BTW the project I joined is hosted on which is a Sourceforge like system which supports SVN for hoste
  • The CVS Book (Score:3, Informative)

    by Short Circuit ( 52384 ) * <> on Tuesday January 18, 2005 @02:00PM (#11397538) Homepage Journal
    The CVS Book [] is a free download. You can order a dead-tree version, as well.
  • Cederqvist, the "official" manual, is surprisingly well-written, and worked wonders teaching me about CVS. Highly recommended, and available for free in a variety of formats at the CVS web site [].

  • cvs with ssh (Score:5, Informative)

    by OmniVector ( 569062 ) <s[ ]my homepage ['ee ' in gap]> on Tuesday January 18, 2005 @02:23PM (#11397851) Homepage
    i'd use cvs with ssh. you'll want to give everyone an ssh account on a particular machine. create the cvs directory and give it a group sticky bit:

    mkdir /srv/cvs
    chmod 2770 /srv/cvs
    groupadd cvs
    chown root:cvs /srv/cvs

    this way, any files created/modified within that directory will retain their group writable permissions. you'll need to set the CVS_UMASK variable for each user as such in the shell of the remote machine they'll be using CVS from.
    export CVS_UMASK=002

    you'll need to set the CVS_RSH variable to ssh, so it tunnels:
    export CVS_RSH=ssh

    and your cvs home will look something like:
    export CVSROOT=:ext:username@hostname:/srv/cvs

    to make it even more convient, i suggest you research ssh-agent/ssh-keygen and use keys. no more passwords, with security and group protections
    • Re:cvs with ssh (Score:3, Informative)

      by stevey ( 64018 )

      Don't forget the :

      cvs -d /src/cvs init

      And any tweaking of options beneath CVSROOT.

      I mentioned this briefly in my secure CVS setup guide []...

    • There seem to be a lot of comments saying nothing more than "use ssh!", and worryingly they are being modded up by the slashdot sheep who can't see beyond using CVS on the public internet like their pet open source projects do.

      The article author has been a bit vague about his requirements, but he did mention that this is for a project team within his company. In all likelyhood his users are all on a secure LAN, and ssh will buy him nothing but added complexity. Possibly more useful if his clients are all

    • 379955903618604798669887 --MarkusQ
      • how's that encoded?
        • *smile* Decimal. It sure is a Bignum, isn't it? --MarkusQ
          • arg lol. i give up. i can get that num as binary: 10100000111010101110011011010000010000001110111011 01000011000010111010000111111 but then it's 79 chars long. i tried padding it to 80 bits with a 0 on the front, but the chars are out of range. same with a 4 bit char instead of an 8 bit char.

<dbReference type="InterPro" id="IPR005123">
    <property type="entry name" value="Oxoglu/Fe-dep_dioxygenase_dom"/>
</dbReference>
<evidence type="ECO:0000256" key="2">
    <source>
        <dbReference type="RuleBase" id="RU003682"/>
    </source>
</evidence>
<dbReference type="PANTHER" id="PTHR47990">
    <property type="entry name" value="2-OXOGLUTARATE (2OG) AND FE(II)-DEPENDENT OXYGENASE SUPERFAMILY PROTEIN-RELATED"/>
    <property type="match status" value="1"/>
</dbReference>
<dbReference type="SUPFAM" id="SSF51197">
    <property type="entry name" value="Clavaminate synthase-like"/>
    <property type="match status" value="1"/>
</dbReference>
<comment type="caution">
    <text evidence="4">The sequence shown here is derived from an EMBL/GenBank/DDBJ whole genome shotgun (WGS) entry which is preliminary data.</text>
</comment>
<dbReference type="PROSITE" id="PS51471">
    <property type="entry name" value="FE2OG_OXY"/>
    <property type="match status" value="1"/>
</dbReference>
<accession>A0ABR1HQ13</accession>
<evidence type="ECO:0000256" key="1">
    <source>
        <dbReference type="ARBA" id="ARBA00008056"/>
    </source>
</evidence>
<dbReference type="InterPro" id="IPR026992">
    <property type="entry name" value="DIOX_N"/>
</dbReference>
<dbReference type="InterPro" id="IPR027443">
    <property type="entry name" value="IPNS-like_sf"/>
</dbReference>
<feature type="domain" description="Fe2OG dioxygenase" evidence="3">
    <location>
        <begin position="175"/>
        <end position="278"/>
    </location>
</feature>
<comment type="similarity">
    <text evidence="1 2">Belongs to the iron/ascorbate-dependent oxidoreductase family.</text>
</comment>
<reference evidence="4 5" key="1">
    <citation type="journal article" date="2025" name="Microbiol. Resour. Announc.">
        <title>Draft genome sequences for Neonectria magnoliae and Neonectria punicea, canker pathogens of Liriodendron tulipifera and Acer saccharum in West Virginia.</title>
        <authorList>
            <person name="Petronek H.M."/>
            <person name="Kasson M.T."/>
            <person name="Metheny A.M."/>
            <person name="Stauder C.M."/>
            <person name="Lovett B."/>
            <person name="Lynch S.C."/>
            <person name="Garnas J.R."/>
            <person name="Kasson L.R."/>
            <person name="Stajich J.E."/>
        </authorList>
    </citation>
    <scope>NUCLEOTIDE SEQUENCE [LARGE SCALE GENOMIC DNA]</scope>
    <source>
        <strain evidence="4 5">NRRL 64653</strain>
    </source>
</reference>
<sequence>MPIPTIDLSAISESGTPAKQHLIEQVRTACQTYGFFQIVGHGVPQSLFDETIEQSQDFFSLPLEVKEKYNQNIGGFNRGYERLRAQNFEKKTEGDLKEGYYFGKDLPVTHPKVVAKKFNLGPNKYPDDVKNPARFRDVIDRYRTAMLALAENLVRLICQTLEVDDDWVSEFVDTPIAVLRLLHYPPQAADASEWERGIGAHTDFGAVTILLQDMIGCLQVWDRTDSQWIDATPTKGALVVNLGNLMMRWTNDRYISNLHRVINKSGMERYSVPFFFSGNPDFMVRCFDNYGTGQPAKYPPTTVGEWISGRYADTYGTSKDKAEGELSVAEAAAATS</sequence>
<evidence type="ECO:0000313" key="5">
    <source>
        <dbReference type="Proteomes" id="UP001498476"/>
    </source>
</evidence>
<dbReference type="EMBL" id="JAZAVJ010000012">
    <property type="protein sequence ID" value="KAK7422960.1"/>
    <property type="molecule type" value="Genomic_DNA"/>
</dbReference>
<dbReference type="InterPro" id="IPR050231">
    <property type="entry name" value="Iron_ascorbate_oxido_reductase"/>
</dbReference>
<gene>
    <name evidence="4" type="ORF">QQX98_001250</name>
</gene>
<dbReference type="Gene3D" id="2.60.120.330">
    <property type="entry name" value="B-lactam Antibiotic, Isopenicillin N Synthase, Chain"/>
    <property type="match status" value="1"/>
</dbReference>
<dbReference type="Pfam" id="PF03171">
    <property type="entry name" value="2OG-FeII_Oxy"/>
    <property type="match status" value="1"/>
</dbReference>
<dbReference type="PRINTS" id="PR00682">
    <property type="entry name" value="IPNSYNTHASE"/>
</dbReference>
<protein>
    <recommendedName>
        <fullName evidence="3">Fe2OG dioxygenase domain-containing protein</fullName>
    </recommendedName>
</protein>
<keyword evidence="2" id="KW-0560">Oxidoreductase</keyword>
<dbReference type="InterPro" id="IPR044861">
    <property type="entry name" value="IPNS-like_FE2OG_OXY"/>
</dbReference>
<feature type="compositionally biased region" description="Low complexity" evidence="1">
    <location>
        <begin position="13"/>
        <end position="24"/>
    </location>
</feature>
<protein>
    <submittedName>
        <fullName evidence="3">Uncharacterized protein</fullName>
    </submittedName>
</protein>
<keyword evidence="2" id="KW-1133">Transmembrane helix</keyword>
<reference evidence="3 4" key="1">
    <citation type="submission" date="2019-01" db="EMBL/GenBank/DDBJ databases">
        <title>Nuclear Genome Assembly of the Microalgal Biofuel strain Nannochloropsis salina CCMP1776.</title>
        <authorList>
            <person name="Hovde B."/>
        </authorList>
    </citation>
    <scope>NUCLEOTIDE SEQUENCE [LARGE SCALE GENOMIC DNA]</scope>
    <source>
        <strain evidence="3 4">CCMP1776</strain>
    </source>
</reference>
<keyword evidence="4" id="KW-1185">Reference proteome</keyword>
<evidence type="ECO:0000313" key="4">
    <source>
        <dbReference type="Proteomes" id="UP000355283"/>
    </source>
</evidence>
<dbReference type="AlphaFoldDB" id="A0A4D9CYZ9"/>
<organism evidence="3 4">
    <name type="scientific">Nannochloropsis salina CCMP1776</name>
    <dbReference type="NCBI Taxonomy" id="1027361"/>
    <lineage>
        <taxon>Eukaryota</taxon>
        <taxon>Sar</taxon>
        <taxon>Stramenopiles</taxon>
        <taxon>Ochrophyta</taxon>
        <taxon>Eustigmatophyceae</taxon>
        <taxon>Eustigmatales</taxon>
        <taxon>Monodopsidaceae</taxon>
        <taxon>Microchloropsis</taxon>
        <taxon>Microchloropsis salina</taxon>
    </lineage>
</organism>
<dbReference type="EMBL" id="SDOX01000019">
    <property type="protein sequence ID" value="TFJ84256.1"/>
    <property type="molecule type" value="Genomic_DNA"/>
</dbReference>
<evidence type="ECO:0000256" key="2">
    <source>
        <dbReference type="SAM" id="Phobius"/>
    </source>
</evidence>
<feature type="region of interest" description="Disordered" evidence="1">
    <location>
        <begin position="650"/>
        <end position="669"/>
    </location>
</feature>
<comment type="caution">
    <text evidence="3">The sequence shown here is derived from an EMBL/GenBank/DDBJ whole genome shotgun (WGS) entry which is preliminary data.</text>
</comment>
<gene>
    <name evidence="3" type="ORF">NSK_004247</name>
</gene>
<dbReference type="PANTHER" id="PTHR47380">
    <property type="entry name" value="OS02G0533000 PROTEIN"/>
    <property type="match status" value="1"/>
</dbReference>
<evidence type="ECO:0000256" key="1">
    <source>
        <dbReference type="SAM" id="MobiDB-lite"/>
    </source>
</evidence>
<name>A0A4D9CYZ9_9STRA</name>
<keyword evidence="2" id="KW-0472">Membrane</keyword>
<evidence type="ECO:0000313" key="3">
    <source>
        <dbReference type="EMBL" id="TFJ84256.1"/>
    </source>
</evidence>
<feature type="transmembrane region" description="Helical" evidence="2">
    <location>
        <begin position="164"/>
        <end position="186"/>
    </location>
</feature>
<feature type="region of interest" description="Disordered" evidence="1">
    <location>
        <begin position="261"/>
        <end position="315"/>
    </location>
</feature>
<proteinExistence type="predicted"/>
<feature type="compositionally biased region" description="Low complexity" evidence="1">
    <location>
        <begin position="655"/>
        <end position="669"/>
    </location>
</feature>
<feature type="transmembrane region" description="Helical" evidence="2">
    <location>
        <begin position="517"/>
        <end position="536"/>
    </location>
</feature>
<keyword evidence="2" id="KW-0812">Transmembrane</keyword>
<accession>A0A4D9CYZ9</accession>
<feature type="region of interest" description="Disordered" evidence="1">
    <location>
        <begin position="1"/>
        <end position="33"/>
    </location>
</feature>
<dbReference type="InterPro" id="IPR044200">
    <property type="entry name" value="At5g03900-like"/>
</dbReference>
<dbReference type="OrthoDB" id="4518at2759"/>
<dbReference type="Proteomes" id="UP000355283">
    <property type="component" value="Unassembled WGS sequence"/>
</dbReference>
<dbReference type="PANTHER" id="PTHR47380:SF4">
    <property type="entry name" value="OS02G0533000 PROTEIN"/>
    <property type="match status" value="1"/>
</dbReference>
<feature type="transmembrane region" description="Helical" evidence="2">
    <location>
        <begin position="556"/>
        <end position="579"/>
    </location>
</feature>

• Yeah, 10100000111010101110011011010000010000001110111011 01000011000010111010000111111 looks about right. Let's see, adding a zero on the front gives 01010000 01110101 01110011 01101000 00100000 01110111 01101000 01100001 01110100 00111111 or 50 75 73 68 20 77 68 61 74 3F.

              Or just try:

              ruby -e 'n=379955903618604798669887;puts (1..10).collect {i=n % 256;n=n/256;i.chr}.reverse.join' --MarkusQ

  • The CVS book already mentioned will tell you how to setup a minimal server, if not google is your friend.

    Once the server is up and running your developers can import their own modules - you will just need to setup logins/passwords/SSH keys for them.

    Honestly little maintainance is required after that.

    The only things I've ever needed to do are:

    • Setup the server
    • Add new users.
    • Install cvsweb/viewcvs - for web based viewing of the repository
    • Ensure the archive is backed up on a nightly basis.
    • Make sure the
  • I've used CVS for about a dozen years with pretty good luck for a small community (~20) users on one project.

    Things that made life go better: encourage developers to do:

    1. cvs update after their grand upgrade of the source to incorporate other's changes in the interim; this avoids doing messy conflict resolution at commit time
    2. test your new version on all the test problems (it sure better compile at a very minimum)
    3. only then do the cvs commit with concise commit log message

    The repository stayed in pr

    • Aw, c'mon, branching is OK, especially in situations like fixing an old version of the code when the current top of trunk is not ready to ship.

      Other recommendations:

      1. Keep the directory structure relatively flat, makes updates faster and output easier to scan.

      2. Separate different domains into different CVS modules. What I mean is, you shouldn't have to update all the tests and all the documentation, just to update your source tree.

    • Branching works. (Score:2, Insightful)

      by kupci ( 642531 )
      Do not branch. We never have but have heard of hair being pulled out when people do that.

      Heard? Then you actually haven't tried it? I've always heard branching didn't work very well in CVS also, however we implemented it on a large (2000 plus classes), several branches in fact, and it worked fine.

    • Braches work and branching cannot be avoided if you have real life project with installed base of old releases that have to be supported.

      But you must be careful with the branches and understand how branching and merging work. Good idea is to write and to rigorously follow very hands down branching guidelines for your project with all the updates and -d's and -P's in place so that even the more experienced have no excuse for not doing it right ('oops, I forgot to cvs -xyz foo -bar').

      One thing I found out w
    • If you can build a script system to cvs export -D now a snapshot to do automated build testing and feature testing you and your developers will sleep better at night. Even better if you can do multiple platforms and show the results on an updated web page.

      We use CruiseControl for this. Works great.

      CruiseControl Home []

      There's also DamageControl. I checked it out, but got scared off by the need to install and use Ruby. I work with too many languages as it is, and am teaching myself Python, I don't need an

    • Do not branch. We never have but have heard of hair being pulled out when people do that.